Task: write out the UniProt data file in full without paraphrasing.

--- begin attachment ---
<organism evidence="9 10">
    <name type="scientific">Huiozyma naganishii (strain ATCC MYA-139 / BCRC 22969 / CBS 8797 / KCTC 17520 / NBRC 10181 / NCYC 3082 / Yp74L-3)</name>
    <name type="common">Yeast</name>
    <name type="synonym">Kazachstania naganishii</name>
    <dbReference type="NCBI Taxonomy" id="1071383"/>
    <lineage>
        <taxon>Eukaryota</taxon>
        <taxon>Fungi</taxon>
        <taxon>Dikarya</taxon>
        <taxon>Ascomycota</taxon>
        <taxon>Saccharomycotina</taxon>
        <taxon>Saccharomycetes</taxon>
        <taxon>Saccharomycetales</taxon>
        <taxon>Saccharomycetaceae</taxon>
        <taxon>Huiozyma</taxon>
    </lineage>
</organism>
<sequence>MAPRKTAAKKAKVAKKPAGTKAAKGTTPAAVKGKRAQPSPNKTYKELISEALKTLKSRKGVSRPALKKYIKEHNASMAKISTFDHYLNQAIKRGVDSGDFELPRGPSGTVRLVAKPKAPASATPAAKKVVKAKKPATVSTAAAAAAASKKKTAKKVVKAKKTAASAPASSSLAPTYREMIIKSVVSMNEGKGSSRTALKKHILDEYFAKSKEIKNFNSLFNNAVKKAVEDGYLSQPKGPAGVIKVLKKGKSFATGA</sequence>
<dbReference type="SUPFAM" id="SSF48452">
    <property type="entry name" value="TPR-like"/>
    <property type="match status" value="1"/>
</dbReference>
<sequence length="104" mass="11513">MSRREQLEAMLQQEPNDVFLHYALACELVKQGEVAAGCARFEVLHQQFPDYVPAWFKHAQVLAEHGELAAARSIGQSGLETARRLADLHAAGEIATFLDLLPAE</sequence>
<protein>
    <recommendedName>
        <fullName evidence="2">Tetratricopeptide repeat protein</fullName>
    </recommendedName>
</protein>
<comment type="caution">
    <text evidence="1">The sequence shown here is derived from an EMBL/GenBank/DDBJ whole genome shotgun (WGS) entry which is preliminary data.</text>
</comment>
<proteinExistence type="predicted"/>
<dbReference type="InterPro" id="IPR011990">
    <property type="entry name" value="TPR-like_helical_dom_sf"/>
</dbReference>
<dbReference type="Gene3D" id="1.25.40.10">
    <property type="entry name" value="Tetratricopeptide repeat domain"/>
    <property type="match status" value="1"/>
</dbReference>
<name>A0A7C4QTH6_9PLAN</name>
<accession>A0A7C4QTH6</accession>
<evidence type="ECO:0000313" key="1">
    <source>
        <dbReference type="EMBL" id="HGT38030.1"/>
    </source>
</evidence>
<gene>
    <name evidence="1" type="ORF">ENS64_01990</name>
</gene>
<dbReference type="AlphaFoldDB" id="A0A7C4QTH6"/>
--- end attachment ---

<organism evidence="9 10">
    <name type="scientific">Huiozyma naganishii (strain ATCC MYA-139 / BCRC 22969 / CBS 8797 / KCTC 17520 / NBRC 10181 / NCYC 3082 / Yp74L-3)</name>
    <name type="common">Yeast</name>
    <name type="synonym">Kazachstania naganishii</name>
    <dbReference type="NCBI Taxonomy" id="1071383"/>
    <lineage>
        <taxon>Eukaryota</taxon>
        <taxon>Fungi</taxon>
        <taxon>Dikarya</taxon>
        <taxon>Ascomycota</taxon>
        <taxon>Saccharomycotina</taxon>
        <taxon>Saccharomycetes</taxon>
        <taxon>Saccharomycetales</taxon>
        <taxon>Saccharomycetaceae</taxon>
        <taxon>Huiozyma</taxon>
    </lineage>
</organism>
<sequence>MAPRKTAAKKAKVAKKPAGTKAAKGTTPAAVKGKRAQPSPNKTYKELISEALKTLKSRKGVSRPALKKYIKEHNASMAKISTFDHYLNQAIKRGVDSGDFELPRGPSGTVRLVAKPKAPASATPAAKKVVKAKKPATVSTAAAAAAASKKKTAKKVVKAKKTAASAPASSSLAPTYREMIIKSVVSMNEGKGSSRTALKKHILDEYFAKSKEIKNFNSLFNNAVKKAVEDGYLSQPKGPAGVIKVLKKGKSFATGA</sequence>
<dbReference type="SUPFAM" id="SSF48452">
    <property type="entry name" value="TPR-like"/>
    <property type="match status" value="1"/>
</dbReference>
<sequence length="104" mass="11513">MSRREQLEAMLQQEPNDVFLHYALACELVKQGEVAAGCARFEVLHQQFPDYVPAWFKHAQVLAEHGELAAARSIGQSGLETARRLADLHAAGEIATFLDLLPAE</sequence>
<protein>
    <recommendedName>
        <fullName evidence="2">Tetratricopeptide repeat protein</fullName>
    </recommendedName>
</protein>
<comment type="caution">
    <text evidence="1">The sequence shown here is derived from an EMBL/GenBank/DDBJ whole genome shotgun (WGS) entry which is preliminary data.</text>
</comment>
<proteinExistence type="predicted"/>
<dbReference type="InterPro" id="IPR011990">
    <property type="entry name" value="TPR-like_helical_dom_sf"/>
</dbReference>
<dbReference type="Gene3D" id="1.25.40.10">
    <property type="entry name" value="Tetratricopeptide repeat domain"/>
    <property type="match status" value="1"/>
</dbReference>
<name>A0A7C4QTH6_9PLAN</name>
<accession>A0A7C4QTH6</accession>
<evidence type="ECO:0000313" key="1">
    <source>
        <dbReference type="EMBL" id="HGT38030.1"/>
    </source>
</evidence>
<gene>
    <name evidence="1" type="ORF">ENS64_01990</name>
</gene>
<dbReference type="AlphaFoldDB" id="A0A7C4QTH6"/>